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Biologists look at sustainable halibut catch

Posted: December 1, 2011 - 1:53pm

KODIAK, Alaska (AP) — Biologists for the International Pacific Halibut Commission say the sustainable halibut catch may be only half of its current level.

The Kodiak Daily Mirror (http://bit.ly/fPBLA5 ) says commission biologists presented their preliminary data Wednesday to the IPHC board at a meeting in Seattle. The board will make a final decision on 2012 catch limits at a meeting in Anchorage from Jan. 24-27.

Biologists say without adjusting for past overestimates, 2012's Pacific halibut limit would be set at 33 million pounds, down from 41 million pounds in 2011. If an adjustment was made for past overestimates, the sustainable catch limit may be as little as 15.3 million pounds across the entire North Pacific.

Biologists do not know why their estimates have been consistently too high.

___

Information from: Kodiak Daily Mirror, http://www.kodiakdailymirror.com

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akmscott
127
Points
akmscott 12/01/11 - 06:05 pm
0
0
Simple-look who's by far

Simple-look who's by far taking the largest amount of halibut and slash their catch!Any idea's on who that may be?It's not the sportsmen!

oldwolf49
2
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oldwolf49 12/02/11 - 01:26 am
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Been talked about before

Years ago it was said that the fisheries and the foreign boats were taking too much, nothing was done. Nothing will be done now either because too many people get kick backs and the people who subsistence fish are the ones who will suffer the most.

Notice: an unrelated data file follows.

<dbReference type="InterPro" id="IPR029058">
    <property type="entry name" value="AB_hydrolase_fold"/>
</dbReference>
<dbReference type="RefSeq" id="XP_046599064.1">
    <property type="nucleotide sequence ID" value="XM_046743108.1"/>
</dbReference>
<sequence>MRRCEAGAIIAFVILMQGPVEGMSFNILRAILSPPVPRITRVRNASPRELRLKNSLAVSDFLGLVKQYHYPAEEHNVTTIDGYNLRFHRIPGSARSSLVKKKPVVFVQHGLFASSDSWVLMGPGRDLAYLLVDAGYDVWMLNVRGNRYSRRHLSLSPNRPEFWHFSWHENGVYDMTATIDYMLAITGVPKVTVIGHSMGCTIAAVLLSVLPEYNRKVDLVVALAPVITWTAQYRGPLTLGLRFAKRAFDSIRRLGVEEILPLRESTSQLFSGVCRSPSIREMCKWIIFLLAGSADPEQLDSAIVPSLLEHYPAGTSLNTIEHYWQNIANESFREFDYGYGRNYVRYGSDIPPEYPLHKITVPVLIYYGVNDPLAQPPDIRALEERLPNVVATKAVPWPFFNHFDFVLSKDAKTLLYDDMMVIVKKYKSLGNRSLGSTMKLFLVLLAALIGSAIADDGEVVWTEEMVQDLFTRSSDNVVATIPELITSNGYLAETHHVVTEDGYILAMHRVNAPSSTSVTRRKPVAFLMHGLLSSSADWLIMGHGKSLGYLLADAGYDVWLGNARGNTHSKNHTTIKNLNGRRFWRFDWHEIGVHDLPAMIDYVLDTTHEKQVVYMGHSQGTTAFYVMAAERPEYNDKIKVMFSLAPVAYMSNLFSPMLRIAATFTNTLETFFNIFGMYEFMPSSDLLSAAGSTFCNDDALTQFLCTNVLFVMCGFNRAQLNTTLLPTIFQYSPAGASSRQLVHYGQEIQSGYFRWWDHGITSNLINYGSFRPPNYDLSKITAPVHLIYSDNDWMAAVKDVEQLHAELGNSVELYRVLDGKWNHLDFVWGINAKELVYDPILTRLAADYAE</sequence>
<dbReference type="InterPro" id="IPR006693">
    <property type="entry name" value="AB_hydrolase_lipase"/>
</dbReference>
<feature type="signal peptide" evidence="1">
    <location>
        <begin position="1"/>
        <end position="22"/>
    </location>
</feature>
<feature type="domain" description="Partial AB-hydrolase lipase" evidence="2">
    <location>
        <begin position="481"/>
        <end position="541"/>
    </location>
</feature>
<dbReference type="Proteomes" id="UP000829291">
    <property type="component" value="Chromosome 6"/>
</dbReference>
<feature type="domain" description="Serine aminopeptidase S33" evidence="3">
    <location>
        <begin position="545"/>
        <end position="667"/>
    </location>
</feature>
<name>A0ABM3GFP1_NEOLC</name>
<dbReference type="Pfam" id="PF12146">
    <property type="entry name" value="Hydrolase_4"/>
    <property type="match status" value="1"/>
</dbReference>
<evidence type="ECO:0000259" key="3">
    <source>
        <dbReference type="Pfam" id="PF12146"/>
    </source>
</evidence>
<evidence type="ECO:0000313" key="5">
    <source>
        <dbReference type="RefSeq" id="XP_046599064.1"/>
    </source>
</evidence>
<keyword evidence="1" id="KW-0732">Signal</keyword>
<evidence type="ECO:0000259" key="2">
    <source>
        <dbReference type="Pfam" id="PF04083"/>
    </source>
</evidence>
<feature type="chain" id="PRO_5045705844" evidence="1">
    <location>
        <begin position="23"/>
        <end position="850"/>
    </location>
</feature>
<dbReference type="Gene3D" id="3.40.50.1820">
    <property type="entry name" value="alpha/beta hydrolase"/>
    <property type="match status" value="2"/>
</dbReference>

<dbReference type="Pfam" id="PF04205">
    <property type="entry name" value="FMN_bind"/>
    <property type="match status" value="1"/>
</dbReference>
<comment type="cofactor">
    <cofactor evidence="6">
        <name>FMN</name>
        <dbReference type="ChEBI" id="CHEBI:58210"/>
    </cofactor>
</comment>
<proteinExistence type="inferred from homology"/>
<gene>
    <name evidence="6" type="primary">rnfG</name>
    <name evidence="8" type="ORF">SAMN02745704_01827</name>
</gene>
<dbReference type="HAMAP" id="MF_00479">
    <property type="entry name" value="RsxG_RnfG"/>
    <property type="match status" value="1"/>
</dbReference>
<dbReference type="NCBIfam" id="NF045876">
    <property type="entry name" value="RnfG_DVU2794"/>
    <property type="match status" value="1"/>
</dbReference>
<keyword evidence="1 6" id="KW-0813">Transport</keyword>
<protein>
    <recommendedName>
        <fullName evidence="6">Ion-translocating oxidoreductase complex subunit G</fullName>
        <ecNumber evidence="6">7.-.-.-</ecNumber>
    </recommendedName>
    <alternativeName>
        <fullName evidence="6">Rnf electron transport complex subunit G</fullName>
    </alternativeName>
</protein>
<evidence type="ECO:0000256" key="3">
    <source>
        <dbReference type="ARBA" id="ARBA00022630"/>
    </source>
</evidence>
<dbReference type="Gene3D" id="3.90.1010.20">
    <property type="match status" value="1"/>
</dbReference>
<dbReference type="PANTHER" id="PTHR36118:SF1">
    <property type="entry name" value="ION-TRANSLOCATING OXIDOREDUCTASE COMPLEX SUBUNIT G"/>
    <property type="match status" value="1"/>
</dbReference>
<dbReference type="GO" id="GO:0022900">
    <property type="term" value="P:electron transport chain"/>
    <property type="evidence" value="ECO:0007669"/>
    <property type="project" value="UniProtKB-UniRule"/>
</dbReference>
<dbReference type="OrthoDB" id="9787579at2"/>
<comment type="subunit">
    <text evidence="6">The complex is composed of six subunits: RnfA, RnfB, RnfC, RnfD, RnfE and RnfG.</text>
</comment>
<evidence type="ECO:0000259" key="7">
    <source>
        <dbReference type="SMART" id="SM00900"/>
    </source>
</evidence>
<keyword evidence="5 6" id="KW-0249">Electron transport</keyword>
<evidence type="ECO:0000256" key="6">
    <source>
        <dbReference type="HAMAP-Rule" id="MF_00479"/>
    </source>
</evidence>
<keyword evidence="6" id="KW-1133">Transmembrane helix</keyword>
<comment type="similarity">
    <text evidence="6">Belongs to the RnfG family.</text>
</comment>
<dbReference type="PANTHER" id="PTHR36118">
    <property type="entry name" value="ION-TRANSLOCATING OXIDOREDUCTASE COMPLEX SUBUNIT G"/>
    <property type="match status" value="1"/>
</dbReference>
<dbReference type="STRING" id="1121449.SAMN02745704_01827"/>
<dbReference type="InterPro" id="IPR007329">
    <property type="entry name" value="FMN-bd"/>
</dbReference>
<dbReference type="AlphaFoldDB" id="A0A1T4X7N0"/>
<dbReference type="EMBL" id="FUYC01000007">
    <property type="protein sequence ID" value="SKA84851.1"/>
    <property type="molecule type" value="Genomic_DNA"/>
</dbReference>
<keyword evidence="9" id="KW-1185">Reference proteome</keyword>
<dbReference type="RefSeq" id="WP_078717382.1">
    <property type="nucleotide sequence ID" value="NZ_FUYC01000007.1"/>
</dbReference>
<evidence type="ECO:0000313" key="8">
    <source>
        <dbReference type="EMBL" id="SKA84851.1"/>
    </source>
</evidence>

Kapco
148
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Kapco 12/02/11 - 10:12 am
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0
Bycatch

Bycatch is the reason the estimates have been high. Only meaningful bycatch reforms and regulatory enforcement will help the halibut population rebound. Also, the increases in the pacific cod populations and dogfish populations should be looked at as well.

entropy
0
Points
entropy 12/02/11 - 11:27 am
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halibut

The real story is despite the IPHC's best efforts to refine their population model using all KNOWN factors they have still overestimated halibut abundance.

Facts: There are more halibut than ever but the exploitable biomass, those 32 inches and larger, are not being replenished by the larger than ever number of sublegals.

These sublegals, one pound "ping-pong paddles" have run the natural mortality gauntlet and won. Most natural halibut mortality occurs from the egg to up to 5 inches long. After that, and especially with the sublegal that show up in the trawl and longline surveys, nothing much eats these halibut. So why are they disappearing???

60-120 foot trawlers have 33% observer coverage when fishing but they get to "game" the system by choosing when take an observer. They make one tow in a safe, no bycatch, location right in front of town at 11:30 pm, pick up and make another at 12:05 am then go drop off the observer and voila! two days coverage. Multiply this on a fishery wide scale.

Here in Kodiak we hear stories, and watch cellphone videos ( http://tholepin.blogspot.com/ ), from trawl deckhands of massive tows of dead pingpong paddle halibut that go unaccounted.

Trawlers try to spin this with the "everybody has bycatch" argument. The difference is the scale and the resulting effect. Individual trawlers have killed 100,000 lbs of these one pound halibut in a day or two.

These large kills almost always occur when trawlers are fishing with no observers, not when they are gameing the system pretend fishing barren ground to get their required observer coverage.
Expand this industry wide and do you think this might be the factor IPHC scientists are missing?

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